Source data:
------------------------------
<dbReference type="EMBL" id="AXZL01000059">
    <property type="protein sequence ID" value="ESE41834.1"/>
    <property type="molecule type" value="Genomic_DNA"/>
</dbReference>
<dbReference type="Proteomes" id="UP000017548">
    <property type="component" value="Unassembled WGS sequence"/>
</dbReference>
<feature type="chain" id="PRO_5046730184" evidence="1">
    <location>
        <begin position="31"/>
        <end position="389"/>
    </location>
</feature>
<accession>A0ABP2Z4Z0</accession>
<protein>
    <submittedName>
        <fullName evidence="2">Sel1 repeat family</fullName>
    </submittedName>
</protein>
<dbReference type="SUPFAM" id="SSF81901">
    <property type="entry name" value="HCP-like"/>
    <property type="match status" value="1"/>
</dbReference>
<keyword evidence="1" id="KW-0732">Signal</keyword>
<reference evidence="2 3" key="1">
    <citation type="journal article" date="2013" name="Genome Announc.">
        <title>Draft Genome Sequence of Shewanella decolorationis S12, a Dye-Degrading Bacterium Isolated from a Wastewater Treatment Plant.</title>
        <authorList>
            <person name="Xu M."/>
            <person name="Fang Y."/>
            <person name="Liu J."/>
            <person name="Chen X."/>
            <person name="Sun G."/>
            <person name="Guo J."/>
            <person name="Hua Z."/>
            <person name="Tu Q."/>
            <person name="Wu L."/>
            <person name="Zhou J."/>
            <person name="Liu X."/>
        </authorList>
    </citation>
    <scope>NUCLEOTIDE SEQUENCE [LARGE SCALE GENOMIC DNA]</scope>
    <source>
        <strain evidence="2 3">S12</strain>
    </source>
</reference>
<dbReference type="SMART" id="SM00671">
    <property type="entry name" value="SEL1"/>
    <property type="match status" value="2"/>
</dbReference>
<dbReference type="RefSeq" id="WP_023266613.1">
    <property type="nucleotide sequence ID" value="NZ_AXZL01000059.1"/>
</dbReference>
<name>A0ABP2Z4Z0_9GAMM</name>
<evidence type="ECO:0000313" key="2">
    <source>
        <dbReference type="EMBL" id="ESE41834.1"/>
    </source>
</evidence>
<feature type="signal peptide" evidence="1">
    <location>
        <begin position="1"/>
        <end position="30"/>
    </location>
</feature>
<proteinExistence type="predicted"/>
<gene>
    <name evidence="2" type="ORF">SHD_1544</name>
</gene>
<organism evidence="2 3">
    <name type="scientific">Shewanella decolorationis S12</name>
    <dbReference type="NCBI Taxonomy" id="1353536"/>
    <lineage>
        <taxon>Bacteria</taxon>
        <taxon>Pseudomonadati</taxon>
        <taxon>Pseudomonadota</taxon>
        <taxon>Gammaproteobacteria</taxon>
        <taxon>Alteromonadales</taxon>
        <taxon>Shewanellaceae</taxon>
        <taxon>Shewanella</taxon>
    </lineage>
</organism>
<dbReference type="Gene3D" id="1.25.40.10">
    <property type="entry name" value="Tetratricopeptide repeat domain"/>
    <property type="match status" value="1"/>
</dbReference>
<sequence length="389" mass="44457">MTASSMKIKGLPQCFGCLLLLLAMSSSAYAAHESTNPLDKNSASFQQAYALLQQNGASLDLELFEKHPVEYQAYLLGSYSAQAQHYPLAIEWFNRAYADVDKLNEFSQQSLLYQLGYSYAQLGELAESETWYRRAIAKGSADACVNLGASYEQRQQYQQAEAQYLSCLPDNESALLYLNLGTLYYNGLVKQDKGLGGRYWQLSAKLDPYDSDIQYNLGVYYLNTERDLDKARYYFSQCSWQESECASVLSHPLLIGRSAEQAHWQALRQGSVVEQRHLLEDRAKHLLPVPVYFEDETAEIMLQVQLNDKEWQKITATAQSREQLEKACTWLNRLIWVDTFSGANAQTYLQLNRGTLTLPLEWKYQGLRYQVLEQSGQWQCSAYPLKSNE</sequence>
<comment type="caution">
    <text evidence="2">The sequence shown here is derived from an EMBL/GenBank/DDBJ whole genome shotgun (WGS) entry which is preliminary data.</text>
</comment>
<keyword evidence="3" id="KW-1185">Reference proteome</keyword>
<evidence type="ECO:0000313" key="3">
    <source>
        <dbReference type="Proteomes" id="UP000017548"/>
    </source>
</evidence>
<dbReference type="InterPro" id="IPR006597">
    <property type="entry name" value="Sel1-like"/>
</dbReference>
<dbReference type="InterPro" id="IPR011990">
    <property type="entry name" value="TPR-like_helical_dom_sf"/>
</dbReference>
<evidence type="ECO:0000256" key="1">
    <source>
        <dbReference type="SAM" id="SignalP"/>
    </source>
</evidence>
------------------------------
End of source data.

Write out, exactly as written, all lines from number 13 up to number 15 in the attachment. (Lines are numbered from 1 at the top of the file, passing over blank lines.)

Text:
</feature>
<accession>A0ABP2Z4Z0</accession>
<protein>